Government Policy

China’s Renewable Push Should Benefit Solar and Wind Companies

“Heaven does not speak, and it alternates the four seasons; Earth does not speak, and it nurtures all things.” China’s President Xi Jinping shared a Chinese poem espousing the virtues of protecting the natural environment during the Climate Ambition Summit on Saturday, December 13th, 2020. President Xi went on to say that “Earth is our only shared home” as he renewed China’s commitment to the principles of the Paris Agreement on Climate Change and announced new environmental goals for China by 2030 focused on the renewable energy industry, especially solar and wind.

2020 was a good year for cleantech companies with electric vehicles and solar and wind companies leading the way. The KraneShares MSCI China Environment Index ETF (KGRN) was up nearly 139% in 2020. Investors were continuously pricing in higher demand targets driven by stronger than expected adoption and favorable government regulations. Furthermore, Tesla announced in September that it expects to cut its battery cost by almost 56%, another step towards achieving grid parity with internal combustion engine (ICE) automobiles.1

One of the commitments announced during the summit was to bring total solar and wind capacity to 1,200GW by 2030 from the current approximate level of 455GW capacity (227GW wind and 228GW solar). To meet these goals, China will have to initiate an average of 70-80GW of new solar and wind installations per year over the next nine years.

Analysts believe these targets are not very aggressive and will be overachieved. Although China is now the world’s largest producer of renewable energy, solar and wind remain only a tiny portion of China’s energy generation mix (3% of energy is generated by solar versus 6% by wind). They are expected to take a more prominent role in the next ten years. 62% of China’s electricity generation is from coal-fired plants, 18% from hydro, and 5% from nuclear. Globally, only 1.1% of energy is produced by solar and 2.2% by wind compared to ~85% by fossil fuels (oil, coal, and gas).2

Solar and wind are the favorites in the race of renewables as R&D and technological improvements have allowed cost to approach grid-parity with fossil fuels. Grid-parity is a term used as the price of a renewable energy technology becomes economically feasible. The price of producing energy using solar is now equal to or below the current price per unit of energy without government subsidies in many regions.3 As a result, the industry is now far less impacted by government policy than a few years ago.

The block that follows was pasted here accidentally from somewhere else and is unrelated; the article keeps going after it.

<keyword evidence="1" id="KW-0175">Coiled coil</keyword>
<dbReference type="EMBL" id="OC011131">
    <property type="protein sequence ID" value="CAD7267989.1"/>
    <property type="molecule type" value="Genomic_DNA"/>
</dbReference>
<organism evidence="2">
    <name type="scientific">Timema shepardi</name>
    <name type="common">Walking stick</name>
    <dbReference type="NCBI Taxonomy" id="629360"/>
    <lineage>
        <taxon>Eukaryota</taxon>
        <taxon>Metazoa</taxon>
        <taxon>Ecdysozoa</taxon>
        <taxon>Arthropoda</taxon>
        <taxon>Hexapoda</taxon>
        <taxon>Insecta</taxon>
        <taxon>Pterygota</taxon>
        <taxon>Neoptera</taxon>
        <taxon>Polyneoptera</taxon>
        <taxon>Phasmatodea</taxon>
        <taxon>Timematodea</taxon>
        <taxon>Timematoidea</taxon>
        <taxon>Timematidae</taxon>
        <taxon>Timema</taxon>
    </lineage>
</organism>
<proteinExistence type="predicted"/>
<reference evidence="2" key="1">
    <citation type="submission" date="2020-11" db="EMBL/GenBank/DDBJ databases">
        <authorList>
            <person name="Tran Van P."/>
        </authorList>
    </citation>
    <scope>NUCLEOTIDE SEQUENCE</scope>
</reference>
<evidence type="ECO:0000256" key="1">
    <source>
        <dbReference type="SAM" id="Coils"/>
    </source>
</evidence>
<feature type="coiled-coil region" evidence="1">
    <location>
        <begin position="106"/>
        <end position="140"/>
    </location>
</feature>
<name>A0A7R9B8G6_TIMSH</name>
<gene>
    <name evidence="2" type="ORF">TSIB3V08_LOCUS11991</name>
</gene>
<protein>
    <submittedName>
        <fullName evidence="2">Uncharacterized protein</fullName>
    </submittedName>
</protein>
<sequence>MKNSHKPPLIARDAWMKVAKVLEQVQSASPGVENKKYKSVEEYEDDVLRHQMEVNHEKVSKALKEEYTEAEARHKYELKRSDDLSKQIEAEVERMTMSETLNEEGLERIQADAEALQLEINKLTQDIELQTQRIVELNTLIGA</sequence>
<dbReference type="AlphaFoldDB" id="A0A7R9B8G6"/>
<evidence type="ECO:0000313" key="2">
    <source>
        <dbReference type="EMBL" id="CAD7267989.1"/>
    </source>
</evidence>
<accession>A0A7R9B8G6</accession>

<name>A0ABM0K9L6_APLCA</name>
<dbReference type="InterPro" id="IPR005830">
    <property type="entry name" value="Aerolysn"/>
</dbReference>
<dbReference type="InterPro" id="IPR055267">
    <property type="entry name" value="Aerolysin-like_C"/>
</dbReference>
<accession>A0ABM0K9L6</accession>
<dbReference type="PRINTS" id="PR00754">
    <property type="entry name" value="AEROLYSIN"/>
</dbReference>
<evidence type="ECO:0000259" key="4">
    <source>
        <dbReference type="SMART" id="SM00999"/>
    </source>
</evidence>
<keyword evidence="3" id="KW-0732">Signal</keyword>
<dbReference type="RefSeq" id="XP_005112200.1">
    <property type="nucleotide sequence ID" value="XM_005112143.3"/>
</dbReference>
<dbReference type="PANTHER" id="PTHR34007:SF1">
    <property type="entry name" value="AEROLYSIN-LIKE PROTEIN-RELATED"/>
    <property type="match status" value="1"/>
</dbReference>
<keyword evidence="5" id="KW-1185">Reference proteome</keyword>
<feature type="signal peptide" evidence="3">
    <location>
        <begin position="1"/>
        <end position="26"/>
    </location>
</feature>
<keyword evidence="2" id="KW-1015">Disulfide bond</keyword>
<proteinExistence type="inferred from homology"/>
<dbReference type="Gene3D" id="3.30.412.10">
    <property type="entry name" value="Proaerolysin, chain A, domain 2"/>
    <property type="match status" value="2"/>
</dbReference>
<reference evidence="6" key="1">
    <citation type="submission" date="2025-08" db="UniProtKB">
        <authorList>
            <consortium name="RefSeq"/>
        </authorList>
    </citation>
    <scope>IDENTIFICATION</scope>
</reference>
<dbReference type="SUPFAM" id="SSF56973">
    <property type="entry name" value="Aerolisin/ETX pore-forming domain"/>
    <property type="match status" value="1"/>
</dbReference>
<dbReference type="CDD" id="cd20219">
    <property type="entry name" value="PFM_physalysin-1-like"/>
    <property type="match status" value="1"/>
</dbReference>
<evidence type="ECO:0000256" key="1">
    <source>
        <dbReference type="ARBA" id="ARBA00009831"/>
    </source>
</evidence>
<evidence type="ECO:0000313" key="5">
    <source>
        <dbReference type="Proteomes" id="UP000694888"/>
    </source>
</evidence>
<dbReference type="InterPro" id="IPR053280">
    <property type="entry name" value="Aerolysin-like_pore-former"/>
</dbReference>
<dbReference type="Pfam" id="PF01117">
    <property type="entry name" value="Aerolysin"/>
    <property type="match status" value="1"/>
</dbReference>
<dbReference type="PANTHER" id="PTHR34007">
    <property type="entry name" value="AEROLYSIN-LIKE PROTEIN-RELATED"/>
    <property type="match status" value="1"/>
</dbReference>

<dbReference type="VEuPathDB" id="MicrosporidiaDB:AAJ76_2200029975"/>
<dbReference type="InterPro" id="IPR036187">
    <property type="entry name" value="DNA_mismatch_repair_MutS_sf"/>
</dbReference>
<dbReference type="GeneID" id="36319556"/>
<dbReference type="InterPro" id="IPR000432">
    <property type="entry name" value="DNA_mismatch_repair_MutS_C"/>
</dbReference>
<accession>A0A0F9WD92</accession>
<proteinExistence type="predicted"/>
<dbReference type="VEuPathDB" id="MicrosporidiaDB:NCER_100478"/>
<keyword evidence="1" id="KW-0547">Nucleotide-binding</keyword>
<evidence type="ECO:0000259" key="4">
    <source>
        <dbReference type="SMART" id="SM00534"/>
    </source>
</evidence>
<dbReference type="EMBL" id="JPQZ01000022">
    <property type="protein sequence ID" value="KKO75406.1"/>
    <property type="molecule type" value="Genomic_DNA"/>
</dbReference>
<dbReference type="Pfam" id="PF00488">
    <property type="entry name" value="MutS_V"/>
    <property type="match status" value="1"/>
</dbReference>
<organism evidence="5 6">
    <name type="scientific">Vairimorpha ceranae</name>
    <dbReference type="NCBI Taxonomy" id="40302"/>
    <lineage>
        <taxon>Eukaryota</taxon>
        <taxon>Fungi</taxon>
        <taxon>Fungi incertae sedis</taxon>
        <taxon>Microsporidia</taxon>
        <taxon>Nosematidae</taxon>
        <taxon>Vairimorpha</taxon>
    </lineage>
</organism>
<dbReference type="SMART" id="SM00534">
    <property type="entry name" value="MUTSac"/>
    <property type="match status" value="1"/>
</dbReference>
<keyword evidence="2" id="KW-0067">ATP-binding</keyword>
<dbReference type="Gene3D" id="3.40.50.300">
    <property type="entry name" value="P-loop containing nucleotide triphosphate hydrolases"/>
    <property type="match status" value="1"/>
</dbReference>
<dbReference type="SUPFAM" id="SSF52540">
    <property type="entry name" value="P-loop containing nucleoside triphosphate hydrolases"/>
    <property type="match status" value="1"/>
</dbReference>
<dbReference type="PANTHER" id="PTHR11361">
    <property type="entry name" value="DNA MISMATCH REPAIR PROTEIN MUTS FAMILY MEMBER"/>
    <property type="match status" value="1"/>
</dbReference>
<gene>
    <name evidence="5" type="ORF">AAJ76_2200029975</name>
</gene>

According to Bloomberg, the global average cost of solar energy has declined by more than 80% since 2010, and we could see another 25% drop by 2025.4 The cost reduction has been due to two factors: First is the continuous drop in the price of all solar upstream materials such as silicon, wafer, and glass. The other reason for the price reduction is innovations across the solar Photovoltaic (PV) product supply chain. These innovations include higher quality silicon, bigger solar wafers, more efficient solar cells, and bifacial modules that can gather light on both sides.3 According to China’s Photovoltaic Industry Association (CPIA), solar cell efficiency could increase by another 1 to 2% by 2025, a significant gain.5 China has been leading the way in solar power innovation with companies held within KGRN leading the way such as GCL-Poly Energy, Longi, Jinko Solar, and Xinyi Solar.

There has been great excitement for renewable energy over the past few months as many countries have renewed their commitment to a greener planet. However, economic and social barriers remain significant as countries try to perform a balancing act between moving to renewables and supporting those employed by the fossil fuel industry. As the cost of renewable energy falls and governments increase their support for the sector, innovative companies in the space are poised to benefit. China currently leads the world in cost reduction, public support, and implementation, providing a long-term catalyst for the country’s clean energy firms.


  1. Tesla announcement during the “Battery Day” annual shareholder event.
  2. Data from the International Energy Agency (IEA) as of 12/31/2020.
  3. Jonathan Lau, CLSA, SunKissed report, December 2020.
  4. Bloomberg Green, “Renewable Investment”, retrieved 12/31/2020.
  5. Data from CPIA, retrieved 12/31/2020.